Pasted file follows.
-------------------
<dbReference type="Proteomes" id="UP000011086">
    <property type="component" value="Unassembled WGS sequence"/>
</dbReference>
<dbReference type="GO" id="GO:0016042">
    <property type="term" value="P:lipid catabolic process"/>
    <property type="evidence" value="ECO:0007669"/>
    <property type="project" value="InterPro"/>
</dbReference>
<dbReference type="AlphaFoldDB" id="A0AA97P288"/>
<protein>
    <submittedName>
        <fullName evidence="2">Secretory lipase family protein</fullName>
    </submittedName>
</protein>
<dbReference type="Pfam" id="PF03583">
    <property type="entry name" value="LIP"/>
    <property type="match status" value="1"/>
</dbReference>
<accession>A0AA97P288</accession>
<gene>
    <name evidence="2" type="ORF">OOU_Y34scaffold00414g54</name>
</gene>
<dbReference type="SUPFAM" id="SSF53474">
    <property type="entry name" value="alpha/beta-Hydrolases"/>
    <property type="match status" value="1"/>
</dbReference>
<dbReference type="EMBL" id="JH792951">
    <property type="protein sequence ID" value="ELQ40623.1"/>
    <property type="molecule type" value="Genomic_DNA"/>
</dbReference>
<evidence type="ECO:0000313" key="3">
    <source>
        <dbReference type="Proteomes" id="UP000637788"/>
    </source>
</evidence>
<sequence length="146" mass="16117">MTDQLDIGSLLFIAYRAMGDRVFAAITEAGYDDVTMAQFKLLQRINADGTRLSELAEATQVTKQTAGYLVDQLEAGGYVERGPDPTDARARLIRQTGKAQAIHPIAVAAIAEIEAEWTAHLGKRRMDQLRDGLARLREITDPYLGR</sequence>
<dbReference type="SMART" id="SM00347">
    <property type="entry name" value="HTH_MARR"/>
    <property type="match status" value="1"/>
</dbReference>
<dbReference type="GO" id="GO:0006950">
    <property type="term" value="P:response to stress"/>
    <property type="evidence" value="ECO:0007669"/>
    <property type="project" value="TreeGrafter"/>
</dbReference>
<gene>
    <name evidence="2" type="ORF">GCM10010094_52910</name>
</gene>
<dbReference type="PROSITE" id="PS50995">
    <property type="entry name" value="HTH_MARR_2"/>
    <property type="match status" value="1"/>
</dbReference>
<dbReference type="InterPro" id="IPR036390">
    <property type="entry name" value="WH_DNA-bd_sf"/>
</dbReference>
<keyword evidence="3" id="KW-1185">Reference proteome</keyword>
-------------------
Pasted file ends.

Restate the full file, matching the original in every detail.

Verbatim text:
<dbReference type="Proteomes" id="UP000011086">
    <property type="component" value="Unassembled WGS sequence"/>
</dbReference>
<dbReference type="GO" id="GO:0016042">
    <property type="term" value="P:lipid catabolic process"/>
    <property type="evidence" value="ECO:0007669"/>
    <property type="project" value="InterPro"/>
</dbReference>
<dbReference type="AlphaFoldDB" id="A0AA97P288"/>
<protein>
    <submittedName>
        <fullName evidence="2">Secretory lipase family protein</fullName>
    </submittedName>
</protein>
<dbReference type="Pfam" id="PF03583">
    <property type="entry name" value="LIP"/>
    <property type="match status" value="1"/>
</dbReference>
<accession>A0AA97P288</accession>
<gene>
    <name evidence="2" type="ORF">OOU_Y34scaffold00414g54</name>
</gene>
<dbReference type="SUPFAM" id="SSF53474">
    <property type="entry name" value="alpha/beta-Hydrolases"/>
    <property type="match status" value="1"/>
</dbReference>
<dbReference type="EMBL" id="JH792951">
    <property type="protein sequence ID" value="ELQ40623.1"/>
    <property type="molecule type" value="Genomic_DNA"/>
</dbReference>
<evidence type="ECO:0000313" key="3">
    <source>
        <dbReference type="Proteomes" id="UP000637788"/>
    </source>
</evidence>
<sequence length="146" mass="16117">MTDQLDIGSLLFIAYRAMGDRVFAAITEAGYDDVTMAQFKLLQRINADGTRLSELAEATQVTKQTAGYLVDQLEAGGYVERGPDPTDARARLIRQTGKAQAIHPIAVAAIAEIEAEWTAHLGKRRMDQLRDGLARLREITDPYLGR</sequence>
<dbReference type="SMART" id="SM00347">
    <property type="entry name" value="HTH_MARR"/>
    <property type="match status" value="1"/>
</dbReference>
<dbReference type="GO" id="GO:0006950">
    <property type="term" value="P:response to stress"/>
    <property type="evidence" value="ECO:0007669"/>
    <property type="project" value="TreeGrafter"/>
</dbReference>
<gene>
    <name evidence="2" type="ORF">GCM10010094_52910</name>
</gene>
<dbReference type="PROSITE" id="PS50995">
    <property type="entry name" value="HTH_MARR_2"/>
    <property type="match status" value="1"/>
</dbReference>
<dbReference type="InterPro" id="IPR036390">
    <property type="entry name" value="WH_DNA-bd_sf"/>
</dbReference>
<keyword evidence="3" id="KW-1185">Reference proteome</keyword>